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“International cooperation makes my job more fascinating” – a portrait of the doctoral student Nicolas Meier

08/07/2017 It was the robots that led him to Mexico. He worked with European colleagues on an EU project, and his own institute is where people from all over the world meet every day. The doctoral candidate Nicolas Meier from the Institute of Product and Process Innovation dispels old stereotypes: "We do not descend into a world of intellectual isolation in our laboratories – international exchange is our everyday life."

Nicolas Meier’s office betrays little about the current object of his intensive study. The books and notes heaped on the desk impart an austere appearance. Yet a glimpse into the machine shop on Volgershall Campus makes the researcher’s work palpable: Some of the most modern inventions in the field of transport systems, including robots with articulated arms, are sharing this space with time-honoured tools, such as milling and band saw machines. This is where the future is being shaped, often by international cooperation. “The research on the IFaCOM project, concluded in 2015, has also taken place in this hall”, recalls the 32-year-old. “Together with partners from Denmark, Norway, Italy and Switzerland, we developed solutions for the production of highly specialised components in small series almost to a zero error level”. He gives the example of polishing within a manufacturing process: “Polishing generally starts by applying a coarse pad, then a medium one, and ending with a fine burnishing pad. With every diminishing level of coarseness, a different gage must be used. The operator makes the decision on grain size. However, these individual decisions involve deviations, therefore also errors. In the EU project, therefore, the researchers intensively collected production and process data, which provided the basis for the development of an intelligent sensor system. It accompanies processes with measurements that provide information on when the next stage of production can be initiated. “It is universally applicable”, says the engineering scientist, “this system is useful not only for machine tool manufacturers or the aerospace industry, but every company can also use it”.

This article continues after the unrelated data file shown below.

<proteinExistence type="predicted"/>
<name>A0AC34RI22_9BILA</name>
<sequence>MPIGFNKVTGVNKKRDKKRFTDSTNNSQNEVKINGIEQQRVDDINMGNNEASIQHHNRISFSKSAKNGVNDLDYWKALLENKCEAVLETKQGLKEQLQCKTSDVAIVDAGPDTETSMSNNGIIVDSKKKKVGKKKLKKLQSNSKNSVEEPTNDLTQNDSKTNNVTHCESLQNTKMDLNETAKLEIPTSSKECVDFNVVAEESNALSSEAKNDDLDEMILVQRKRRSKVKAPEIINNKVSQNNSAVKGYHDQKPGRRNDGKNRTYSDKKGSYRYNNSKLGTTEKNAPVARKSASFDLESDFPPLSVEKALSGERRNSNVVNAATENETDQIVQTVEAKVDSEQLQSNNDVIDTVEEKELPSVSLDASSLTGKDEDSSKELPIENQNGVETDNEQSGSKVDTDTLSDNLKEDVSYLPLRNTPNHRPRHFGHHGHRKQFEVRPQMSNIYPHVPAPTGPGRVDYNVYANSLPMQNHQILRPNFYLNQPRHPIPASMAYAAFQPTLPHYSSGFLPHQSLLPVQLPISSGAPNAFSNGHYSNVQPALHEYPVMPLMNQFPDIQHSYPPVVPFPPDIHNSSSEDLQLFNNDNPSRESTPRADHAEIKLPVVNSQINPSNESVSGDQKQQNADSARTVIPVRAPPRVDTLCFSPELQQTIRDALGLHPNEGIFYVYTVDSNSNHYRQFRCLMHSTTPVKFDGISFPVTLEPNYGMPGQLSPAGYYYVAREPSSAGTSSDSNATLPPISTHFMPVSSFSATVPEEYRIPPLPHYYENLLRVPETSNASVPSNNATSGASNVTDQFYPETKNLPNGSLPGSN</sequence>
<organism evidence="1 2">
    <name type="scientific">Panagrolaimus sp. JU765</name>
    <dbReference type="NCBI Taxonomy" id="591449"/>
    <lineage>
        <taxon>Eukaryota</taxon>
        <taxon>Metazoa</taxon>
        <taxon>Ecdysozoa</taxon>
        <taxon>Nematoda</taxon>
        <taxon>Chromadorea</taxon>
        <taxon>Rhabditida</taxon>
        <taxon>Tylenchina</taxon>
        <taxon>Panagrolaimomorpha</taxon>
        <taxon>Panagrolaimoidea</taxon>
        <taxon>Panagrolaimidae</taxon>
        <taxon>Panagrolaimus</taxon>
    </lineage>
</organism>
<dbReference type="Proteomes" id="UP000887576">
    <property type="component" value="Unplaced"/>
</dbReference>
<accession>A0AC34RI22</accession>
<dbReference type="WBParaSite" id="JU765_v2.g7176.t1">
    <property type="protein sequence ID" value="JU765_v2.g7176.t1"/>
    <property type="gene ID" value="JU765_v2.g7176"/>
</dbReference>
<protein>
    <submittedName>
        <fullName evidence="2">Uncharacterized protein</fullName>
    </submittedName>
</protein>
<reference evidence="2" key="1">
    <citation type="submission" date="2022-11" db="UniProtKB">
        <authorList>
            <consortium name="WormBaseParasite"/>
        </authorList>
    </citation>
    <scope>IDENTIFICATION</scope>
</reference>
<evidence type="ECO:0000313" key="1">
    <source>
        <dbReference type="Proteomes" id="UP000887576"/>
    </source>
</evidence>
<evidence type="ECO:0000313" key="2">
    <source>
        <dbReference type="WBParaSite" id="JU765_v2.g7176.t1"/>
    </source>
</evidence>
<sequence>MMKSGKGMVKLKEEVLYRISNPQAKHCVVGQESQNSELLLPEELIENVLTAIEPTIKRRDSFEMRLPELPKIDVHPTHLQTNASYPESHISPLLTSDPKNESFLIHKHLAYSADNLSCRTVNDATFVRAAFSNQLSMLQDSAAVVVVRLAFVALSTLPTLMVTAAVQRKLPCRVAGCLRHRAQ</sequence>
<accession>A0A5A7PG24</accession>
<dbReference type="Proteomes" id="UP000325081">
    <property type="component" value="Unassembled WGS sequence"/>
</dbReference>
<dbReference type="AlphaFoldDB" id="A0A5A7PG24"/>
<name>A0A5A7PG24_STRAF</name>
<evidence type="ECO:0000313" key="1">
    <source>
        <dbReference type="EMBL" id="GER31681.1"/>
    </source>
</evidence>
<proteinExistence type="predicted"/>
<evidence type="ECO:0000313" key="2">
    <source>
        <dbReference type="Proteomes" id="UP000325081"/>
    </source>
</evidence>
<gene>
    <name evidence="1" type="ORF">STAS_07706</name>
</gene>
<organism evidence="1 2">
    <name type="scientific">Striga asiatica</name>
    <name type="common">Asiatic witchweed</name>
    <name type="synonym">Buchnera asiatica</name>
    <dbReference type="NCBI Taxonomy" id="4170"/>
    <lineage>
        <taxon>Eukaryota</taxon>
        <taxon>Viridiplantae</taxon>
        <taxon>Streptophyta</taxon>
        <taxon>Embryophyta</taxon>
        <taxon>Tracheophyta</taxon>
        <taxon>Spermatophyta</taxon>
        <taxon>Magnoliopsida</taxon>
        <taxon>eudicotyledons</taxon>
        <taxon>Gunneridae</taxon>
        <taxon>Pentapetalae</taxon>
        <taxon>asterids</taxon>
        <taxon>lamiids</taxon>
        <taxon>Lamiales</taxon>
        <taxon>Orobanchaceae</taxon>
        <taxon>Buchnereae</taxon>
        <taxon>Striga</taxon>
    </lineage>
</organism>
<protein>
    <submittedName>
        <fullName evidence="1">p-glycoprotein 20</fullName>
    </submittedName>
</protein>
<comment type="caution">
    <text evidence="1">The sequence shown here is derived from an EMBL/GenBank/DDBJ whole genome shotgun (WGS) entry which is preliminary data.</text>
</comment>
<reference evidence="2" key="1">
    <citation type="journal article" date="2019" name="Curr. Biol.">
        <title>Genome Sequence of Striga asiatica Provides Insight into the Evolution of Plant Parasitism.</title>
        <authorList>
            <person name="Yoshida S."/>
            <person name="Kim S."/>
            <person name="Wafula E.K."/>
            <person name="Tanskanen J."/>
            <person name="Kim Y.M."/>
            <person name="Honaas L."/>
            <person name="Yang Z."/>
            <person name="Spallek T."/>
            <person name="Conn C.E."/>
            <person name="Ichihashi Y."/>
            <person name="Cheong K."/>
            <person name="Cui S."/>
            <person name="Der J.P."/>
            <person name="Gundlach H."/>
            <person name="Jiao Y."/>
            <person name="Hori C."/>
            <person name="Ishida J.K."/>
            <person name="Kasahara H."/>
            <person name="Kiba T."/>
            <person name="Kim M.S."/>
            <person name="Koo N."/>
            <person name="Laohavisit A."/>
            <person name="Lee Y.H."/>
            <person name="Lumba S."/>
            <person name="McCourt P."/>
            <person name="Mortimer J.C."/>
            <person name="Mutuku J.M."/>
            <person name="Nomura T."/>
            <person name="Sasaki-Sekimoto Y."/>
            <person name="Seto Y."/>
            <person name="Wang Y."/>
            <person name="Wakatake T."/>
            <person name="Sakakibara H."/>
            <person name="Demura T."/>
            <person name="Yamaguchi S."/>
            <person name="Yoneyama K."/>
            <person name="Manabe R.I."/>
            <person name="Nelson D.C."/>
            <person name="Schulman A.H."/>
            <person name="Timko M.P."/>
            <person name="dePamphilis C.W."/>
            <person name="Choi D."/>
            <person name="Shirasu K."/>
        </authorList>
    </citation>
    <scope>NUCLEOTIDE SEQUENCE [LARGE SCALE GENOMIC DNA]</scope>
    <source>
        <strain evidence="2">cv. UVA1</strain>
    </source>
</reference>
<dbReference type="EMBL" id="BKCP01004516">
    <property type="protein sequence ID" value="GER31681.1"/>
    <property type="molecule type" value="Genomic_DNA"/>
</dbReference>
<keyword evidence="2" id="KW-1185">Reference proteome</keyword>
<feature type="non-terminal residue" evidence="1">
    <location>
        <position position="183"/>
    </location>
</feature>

The EU project changed not only production processes, but also Nicolas Meier’s individual life planning. “IFaCOM is the reason why I did not go get a job in the industry after completing my Master’s” says the Lüneburger, explaining that, unlike the university, a company such as Siemens also offers permanent contracts and thus a planned future – which is very tempting. However, while working on European research, the idea of a doctorate matured thanks to the interaction with colleagues. “We asked ourselves: How complicated is it to measure bearing clearance?”

Zero defect Manufacturing